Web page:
Earlier this week the Senate Judiciary Committee released another batch of documents from (among other things) Judge Brett Kavanaugh’s stint in the White House counsel’s office. This post is not about those documents, because I just finished reviewing an earlier batch (totaling approximately 80,000 pages) of emails from Kavanaugh’s time in the White House.
I covered the first batch of documents (“Set 1” of the documents whose production is dated August 2, 2018) in a prior post. The emails at the center of this post (“Set 2” of the documents whose production is dated August 2, 2018) indicate that, while in the White House counsel’s office, Kavanaugh closely followed decisions by and developments at the Supreme Court. After the Supreme Court ruled in Atkins v. Virginia that individuals with intellectual disabilities cannot be executed, Kavanaugh wrote to other members of the White House counsel’s office that the dissents in the case were “interesting.” He cited as an example one snippet from a dissent by the late Justice Antonin Scalia, joined by the late Chief Justice William Rehnquist and Justice Clarence Thomas, arguing that “[s]eldom has an opinion of this Court rested so obviously upon nothing but the personal views of its Members.”
After the Supreme Court issued a decision in June 2003 upholding the University of Michigan’s use of race in its undergraduate admissions process, Kavanaugh did not appear to directly weigh in on the decision – in contrast, for example, to a colleague who expressed hope that the press had gotten the ruling wrong in reporting on it. But Kavanaugh did forward what he described as a “news story on [the] conservative reaction” to the ruling to White House counsel Alberto Gonzales and deputy counsel David Leitch. The story bore the headline “Conservatives Call Affirmative Action Rulings ‘Disgusting’ and ‘Disappointing.’” He also forwarded an op-ed that was critical of Justice Sandra Day O’Connor, the author of the opinion; the op-ed described the Michigan ruling as an “intellectual mess.”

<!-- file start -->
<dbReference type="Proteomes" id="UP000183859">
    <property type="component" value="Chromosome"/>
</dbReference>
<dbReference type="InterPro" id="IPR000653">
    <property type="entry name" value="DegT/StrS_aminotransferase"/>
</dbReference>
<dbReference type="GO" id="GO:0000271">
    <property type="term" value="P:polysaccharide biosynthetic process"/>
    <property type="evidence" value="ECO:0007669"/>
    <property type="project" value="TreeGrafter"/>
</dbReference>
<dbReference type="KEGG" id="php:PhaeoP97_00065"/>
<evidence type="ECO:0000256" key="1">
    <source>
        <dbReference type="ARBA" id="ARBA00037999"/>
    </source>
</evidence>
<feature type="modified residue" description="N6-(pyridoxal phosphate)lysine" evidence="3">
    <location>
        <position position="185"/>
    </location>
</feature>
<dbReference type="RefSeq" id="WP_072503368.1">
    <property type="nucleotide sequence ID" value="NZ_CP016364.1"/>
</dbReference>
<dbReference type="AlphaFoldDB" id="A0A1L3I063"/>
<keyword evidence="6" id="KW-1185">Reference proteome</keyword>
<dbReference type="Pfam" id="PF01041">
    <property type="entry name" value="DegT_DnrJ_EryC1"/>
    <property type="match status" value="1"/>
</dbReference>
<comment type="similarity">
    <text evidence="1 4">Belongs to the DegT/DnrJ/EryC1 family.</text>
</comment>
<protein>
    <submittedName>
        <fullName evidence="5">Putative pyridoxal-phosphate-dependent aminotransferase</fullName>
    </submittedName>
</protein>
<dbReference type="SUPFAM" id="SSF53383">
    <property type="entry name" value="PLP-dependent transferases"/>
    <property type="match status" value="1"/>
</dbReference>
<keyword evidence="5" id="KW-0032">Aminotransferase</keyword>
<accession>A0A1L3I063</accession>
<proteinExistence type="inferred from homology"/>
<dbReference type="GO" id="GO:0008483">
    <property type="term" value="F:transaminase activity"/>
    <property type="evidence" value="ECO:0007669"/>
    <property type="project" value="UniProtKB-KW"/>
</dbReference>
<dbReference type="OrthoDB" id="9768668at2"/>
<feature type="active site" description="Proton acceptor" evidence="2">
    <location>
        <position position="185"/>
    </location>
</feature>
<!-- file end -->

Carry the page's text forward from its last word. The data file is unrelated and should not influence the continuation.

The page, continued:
Kavanaugh was the recipient of an email from Helgi Walker, another lawyer in the White House counsel’s office, asking him why the Supreme Court had dismissed Adarand Constructors v. Mineta, in which the George W. Bush administration (like the Clinton administration before it) had asked the justices to uphold a federal program intended to aid minority contractors against a challenge from a Colorado construction company with white owners. Kavanaugh responded that the federal government’s brief – which he characterized as “otherwise a noseholder of a brief” – “implicitly suggested that this was the way to go.”
Kavanaugh and others also took a keen interest in potential retirements at the Supreme Court. In June 2001, Kavanaugh predicted that Chief Justice William Rehnquist, then in his late 70s, would step down at the end of the term. When Kavanaugh was proven wrong (Rehnquist would still be on the bench when he died four years later, at the age of 80), he responded to Walker’s email suggesting that the lawyers who had made inaccurate predictions should buy pizza for the rest of the office with the comment that “wishful thinking clouded my prediction.”
The emails hint, although without providing much detail, at Kavanaugh’s role in the response to the September 11 attacks. On September 12, 2001, Kavanaugh sent an email in which he asked for two or three of the “best con law treatises with sections on Presidential war powers, etc.” In another email, Kavanaugh mentioned a meeting that day with (among others) John Yoo of the Justice Department’s Office of Legal Counsel, who would later be the author of memos that justified the use of warrantless wire taps and enhanced interrogation techniques as part of the war on terror. In October 2001, Kavanaugh requested a safe for his office, as well as a secure phone; he also asked for access to a classified computer and printer. In March 2003, Kavanaugh received an email telling him that Alberto Gonzales, the White House counsel, “wants you to look at a classified document.”